Alan Ritchson finds heroism in story of struggling dad in 'Ordinary Angels'

Alan Ritchson's film "Ordinary Angels" opens in theaters Friday. Photo courtesy of Lionsgate
1 of 5 | Alan Ritchson's film "Ordinary Angels" opens in theaters Friday. Photo courtesy of Lionsgate

NEW YORK, Feb. 20 (UPI) -- Alan Ritchson says he wanted to play a real-life struggling single dad in Ordinary Angels because he was so unlike the heroes he has played in Reacher, Titans and Smallville.

"It's not every day you get to portray real characters and talk about the trauma and the healing that they have experienced," Ritchson, 41, told UPI in a recent Zoom interview.


Ritchson received the script right after Season 1 of Reacher premiered.

"It was an overnight hit and I had probably 40 or 50 films by Monday morning and almost all of them were action films. But this one was the most different of all and the most beautiful and heartbreaking and real. It was the one where you couldn't rely on fists to punch your way out of the problem."

Based on a true story, the film, in theaters Friday, takes place in 1990s Kentucky and follows Ed Schmitt, a working-class widower trying to raise two little girls, the younger of whom is awaiting a liver transplant to treat the life-threatening condition that killed her beloved mother.


Hilary Swank plays Sharon, an alcoholic hairdresser determined to help this family she doesn't know, while Nancy Travis plays Ed's mother, Barbara, who is trying to hold everyone together.

After reading the script, Ritchson, a real-life married father of three, said he fought hard to convince director Jon Gunn that he was the right actor for the role of Ed.

"The first thing he said to me was, 'Dude, you're really not what I had in mind for Ed,'" Ritchson laughed. "Because I look like somebody who is going to 'superhero' his way out of a blizzard."

He may not have looked like the real Ed, but Ritchson felt he understood the man's heart and mind.

"The real Ed was much more gaunt and very blue-collar and just didn't look as well-fed and resourced. So, aesthetically, we're just very different," Ritchson said.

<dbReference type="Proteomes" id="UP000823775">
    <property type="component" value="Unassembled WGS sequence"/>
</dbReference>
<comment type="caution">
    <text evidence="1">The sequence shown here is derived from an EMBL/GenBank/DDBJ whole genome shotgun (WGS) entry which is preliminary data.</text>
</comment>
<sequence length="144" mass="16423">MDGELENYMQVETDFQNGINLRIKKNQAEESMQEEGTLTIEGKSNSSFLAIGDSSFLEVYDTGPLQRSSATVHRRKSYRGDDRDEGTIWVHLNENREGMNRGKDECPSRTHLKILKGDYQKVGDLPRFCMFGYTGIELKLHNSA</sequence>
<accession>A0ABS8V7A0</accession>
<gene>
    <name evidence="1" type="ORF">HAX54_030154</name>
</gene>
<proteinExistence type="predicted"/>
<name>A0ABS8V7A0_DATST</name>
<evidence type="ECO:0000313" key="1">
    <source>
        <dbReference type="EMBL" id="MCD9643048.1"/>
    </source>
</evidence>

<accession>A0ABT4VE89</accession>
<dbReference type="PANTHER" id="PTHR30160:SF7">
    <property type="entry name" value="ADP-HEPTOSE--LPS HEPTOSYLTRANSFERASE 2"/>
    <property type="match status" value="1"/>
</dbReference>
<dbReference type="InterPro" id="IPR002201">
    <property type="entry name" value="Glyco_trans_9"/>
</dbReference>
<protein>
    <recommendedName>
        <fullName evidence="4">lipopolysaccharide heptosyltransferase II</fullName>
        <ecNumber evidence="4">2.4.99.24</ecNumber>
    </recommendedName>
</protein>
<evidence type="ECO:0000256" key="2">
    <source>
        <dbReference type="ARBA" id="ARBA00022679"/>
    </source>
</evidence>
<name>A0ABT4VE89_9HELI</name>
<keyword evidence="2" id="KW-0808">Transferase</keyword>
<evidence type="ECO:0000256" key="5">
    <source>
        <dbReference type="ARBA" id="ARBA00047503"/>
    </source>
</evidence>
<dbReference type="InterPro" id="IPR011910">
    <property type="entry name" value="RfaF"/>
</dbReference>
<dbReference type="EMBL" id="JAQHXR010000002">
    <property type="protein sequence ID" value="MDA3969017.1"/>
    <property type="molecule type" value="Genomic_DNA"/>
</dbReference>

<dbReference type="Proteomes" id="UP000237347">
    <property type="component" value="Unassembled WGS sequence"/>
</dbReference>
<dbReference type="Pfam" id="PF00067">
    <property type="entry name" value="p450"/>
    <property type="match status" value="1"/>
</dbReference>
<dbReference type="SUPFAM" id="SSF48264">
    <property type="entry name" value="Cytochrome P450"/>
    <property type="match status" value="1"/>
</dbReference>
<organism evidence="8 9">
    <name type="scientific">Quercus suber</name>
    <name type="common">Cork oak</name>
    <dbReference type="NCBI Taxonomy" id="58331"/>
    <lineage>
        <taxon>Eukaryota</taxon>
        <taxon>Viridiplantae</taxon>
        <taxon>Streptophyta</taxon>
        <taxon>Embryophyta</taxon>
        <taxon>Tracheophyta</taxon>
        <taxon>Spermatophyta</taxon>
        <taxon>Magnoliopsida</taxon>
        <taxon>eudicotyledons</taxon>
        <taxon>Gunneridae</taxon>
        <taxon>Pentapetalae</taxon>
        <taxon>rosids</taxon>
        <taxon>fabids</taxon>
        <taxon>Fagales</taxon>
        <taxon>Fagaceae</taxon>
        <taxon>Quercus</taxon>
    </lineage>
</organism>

"I just had to convince [Gunn] that having three kids and a lot of the same similarities to his personality -- somebody who is a lone wolf that doesn't know how to ask for help -- and I could bring the essence of this character to life," he added. "I was gifted the part and I feel really lucky."


Ritchson -- who is tall, physically fit and accustomed to battling bad guys on screen -- went through the emotional wringer to portray a man overwhelmed by medical bills and concern for his children in this frequently tense, but uplifting film.

"I'll be standing over a hospital bed with a little girl in it and she has makeup on and an IV in [her arm] and we're acting out the scene, but, as you're experiencing that, all these very real emotions are coming up because you are part of this very heartbreaking tragedy," the actor said.

"Your body thinks it's all real and so you can carry the residue of these characters for quite some time and it can be very painful. It can be jarring and it can be very hard to reset," he added. "I'm not able to turn it off like a light switch."

Ritchson said he is happy to put out into the world a story that imparts messages of hope and community at a time when so many people seem to need to hear them.

"This movie is so necessary and that's why it's a medium I love so much. It has the opportunity to be a loud megaphone and a call to action," he said about the film's reminders to help when you can and accept help when you need it.


"Sometimes, it's just important to escape into a popcorn film and a world that's pure fiction," he added. "That is important, too, but I think we're really living out our highest calling as storytellers when we find these stories that plant a seed and remind us what our potential is as human beings."

He praised double Oscar winner Swank for her "phenomenal" performance and noted her character is a great example of how you don't have to be rich or perfect to make a difference in other people's lives.

"Sharon is not put together. She doesn't have it all figured out. She's at a very dark place when she decides to help this family and you've got Ed, who doesn't know how to ask for help and has no answers," he said.

"You have two very broken people making miracles in each other's lives. That is the takeaway. We should not wait until we have all of the money, the time, the resources, the best ideas or the best team around us to help. Just find somebody to love and help."

Hilary Swank, Alan Ritchson attend 'Ordinary Angels' premiere in NYC

Hilary Swank arrives on the red carpet at Liongate's "Ordinary Angels" New York premiere at SVA Theater on February 19, 2024 in New York City. Photo by John Angelillo/UPI | License Photo

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